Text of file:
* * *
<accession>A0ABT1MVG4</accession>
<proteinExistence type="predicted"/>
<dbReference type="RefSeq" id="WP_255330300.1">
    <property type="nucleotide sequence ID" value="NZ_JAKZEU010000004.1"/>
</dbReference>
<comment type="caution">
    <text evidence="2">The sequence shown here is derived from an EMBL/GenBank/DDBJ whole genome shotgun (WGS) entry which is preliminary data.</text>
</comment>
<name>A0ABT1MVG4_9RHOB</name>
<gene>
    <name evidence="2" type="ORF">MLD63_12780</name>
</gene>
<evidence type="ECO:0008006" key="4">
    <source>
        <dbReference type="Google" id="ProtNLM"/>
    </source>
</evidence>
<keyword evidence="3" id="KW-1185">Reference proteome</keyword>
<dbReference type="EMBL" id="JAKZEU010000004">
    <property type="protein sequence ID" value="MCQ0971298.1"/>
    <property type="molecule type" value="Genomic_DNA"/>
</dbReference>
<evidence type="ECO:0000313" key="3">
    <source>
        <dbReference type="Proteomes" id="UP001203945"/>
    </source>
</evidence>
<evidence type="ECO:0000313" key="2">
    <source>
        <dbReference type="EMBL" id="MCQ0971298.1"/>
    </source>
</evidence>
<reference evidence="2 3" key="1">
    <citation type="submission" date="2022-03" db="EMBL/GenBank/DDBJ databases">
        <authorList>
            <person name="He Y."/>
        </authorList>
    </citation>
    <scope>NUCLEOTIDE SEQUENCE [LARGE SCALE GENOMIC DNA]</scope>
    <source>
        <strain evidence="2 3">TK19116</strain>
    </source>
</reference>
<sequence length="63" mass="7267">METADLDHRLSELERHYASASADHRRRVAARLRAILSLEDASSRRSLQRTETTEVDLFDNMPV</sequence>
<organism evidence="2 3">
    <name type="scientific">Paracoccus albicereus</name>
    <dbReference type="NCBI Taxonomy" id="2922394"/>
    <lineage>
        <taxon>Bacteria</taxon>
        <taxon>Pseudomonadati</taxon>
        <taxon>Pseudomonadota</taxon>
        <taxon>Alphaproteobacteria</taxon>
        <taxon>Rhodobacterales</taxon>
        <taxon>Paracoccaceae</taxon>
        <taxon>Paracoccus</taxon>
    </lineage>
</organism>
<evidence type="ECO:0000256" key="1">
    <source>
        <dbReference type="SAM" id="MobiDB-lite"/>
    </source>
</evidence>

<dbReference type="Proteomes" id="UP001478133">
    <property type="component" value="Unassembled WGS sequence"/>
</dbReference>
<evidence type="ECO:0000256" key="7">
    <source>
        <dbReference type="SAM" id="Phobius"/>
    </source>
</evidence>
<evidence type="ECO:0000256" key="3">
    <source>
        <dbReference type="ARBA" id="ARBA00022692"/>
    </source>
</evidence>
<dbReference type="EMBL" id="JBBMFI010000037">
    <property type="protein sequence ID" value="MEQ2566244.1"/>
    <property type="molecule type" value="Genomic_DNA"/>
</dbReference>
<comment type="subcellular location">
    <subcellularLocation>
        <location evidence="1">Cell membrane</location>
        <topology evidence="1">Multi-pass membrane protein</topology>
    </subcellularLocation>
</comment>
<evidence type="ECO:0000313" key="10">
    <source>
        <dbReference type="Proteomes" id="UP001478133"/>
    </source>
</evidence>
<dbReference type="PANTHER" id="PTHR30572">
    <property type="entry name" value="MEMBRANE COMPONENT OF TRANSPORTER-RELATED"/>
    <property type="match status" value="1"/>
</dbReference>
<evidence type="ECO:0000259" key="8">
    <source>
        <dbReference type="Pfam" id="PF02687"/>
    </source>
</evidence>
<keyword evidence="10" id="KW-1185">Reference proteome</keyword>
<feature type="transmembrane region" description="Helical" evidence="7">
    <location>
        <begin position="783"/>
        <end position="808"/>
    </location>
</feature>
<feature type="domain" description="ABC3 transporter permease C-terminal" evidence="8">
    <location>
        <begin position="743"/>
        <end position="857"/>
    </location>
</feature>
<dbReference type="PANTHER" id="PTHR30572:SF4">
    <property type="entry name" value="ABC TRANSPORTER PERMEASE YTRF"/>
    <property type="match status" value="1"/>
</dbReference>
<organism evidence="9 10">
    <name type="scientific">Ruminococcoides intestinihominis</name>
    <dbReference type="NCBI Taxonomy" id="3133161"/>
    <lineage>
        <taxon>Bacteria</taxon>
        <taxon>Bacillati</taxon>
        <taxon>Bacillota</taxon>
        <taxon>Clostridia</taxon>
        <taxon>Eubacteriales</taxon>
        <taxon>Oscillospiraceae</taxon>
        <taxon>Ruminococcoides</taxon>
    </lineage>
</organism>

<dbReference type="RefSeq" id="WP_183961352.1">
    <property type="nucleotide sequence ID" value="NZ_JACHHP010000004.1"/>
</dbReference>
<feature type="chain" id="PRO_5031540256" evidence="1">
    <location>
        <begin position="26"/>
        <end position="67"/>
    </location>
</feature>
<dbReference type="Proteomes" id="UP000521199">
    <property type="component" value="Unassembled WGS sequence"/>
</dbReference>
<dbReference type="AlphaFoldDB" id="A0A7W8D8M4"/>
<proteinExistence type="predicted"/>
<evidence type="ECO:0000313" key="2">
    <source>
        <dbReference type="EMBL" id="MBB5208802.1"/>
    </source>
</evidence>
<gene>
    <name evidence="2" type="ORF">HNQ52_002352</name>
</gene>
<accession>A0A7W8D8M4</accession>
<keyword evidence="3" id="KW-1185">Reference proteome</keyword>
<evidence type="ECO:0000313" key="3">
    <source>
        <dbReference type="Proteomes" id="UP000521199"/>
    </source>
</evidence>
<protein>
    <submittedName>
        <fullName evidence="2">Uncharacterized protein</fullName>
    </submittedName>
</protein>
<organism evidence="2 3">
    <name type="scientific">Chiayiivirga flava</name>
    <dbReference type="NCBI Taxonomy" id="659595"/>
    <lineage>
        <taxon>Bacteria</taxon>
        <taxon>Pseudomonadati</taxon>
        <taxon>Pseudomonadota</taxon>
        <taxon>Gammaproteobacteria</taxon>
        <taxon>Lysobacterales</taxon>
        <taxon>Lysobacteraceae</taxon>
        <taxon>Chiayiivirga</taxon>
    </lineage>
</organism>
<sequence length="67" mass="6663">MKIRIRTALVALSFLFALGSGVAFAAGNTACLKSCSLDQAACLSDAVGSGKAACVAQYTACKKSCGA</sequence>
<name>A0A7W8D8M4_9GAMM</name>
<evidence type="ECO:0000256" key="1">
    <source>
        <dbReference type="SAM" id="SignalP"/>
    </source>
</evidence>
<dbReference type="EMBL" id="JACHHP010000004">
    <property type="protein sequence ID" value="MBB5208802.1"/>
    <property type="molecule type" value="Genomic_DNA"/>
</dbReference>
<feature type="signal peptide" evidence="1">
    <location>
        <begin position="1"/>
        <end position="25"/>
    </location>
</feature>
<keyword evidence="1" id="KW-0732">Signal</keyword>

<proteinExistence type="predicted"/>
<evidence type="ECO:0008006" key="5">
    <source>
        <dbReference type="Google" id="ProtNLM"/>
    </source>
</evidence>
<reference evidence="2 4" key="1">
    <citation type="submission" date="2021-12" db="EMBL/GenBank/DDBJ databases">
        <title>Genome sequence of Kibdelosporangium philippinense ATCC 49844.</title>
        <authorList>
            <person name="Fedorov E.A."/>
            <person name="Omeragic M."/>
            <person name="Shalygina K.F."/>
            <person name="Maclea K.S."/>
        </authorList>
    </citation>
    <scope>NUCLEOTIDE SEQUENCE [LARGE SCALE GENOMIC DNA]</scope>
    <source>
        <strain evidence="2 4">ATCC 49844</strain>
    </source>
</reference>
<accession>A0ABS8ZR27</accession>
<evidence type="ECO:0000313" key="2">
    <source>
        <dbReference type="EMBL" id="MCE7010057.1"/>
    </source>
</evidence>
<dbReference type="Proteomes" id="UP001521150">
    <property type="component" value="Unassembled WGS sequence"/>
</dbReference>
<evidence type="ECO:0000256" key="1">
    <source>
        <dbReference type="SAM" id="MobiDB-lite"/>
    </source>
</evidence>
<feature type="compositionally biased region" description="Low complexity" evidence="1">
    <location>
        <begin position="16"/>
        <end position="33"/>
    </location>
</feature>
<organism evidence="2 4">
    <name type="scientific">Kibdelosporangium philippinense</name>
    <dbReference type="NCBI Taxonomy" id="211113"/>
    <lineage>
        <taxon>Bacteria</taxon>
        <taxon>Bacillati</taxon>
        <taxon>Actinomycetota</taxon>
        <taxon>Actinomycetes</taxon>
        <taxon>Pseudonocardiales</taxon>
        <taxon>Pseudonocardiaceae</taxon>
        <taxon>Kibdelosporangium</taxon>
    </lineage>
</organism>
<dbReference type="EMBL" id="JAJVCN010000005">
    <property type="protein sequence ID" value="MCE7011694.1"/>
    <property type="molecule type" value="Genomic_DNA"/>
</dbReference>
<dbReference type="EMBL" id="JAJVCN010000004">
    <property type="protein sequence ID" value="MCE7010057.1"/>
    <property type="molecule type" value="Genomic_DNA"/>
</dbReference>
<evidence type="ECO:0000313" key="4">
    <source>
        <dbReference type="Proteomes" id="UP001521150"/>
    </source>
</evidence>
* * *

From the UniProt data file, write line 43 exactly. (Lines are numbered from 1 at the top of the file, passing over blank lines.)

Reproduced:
</reference>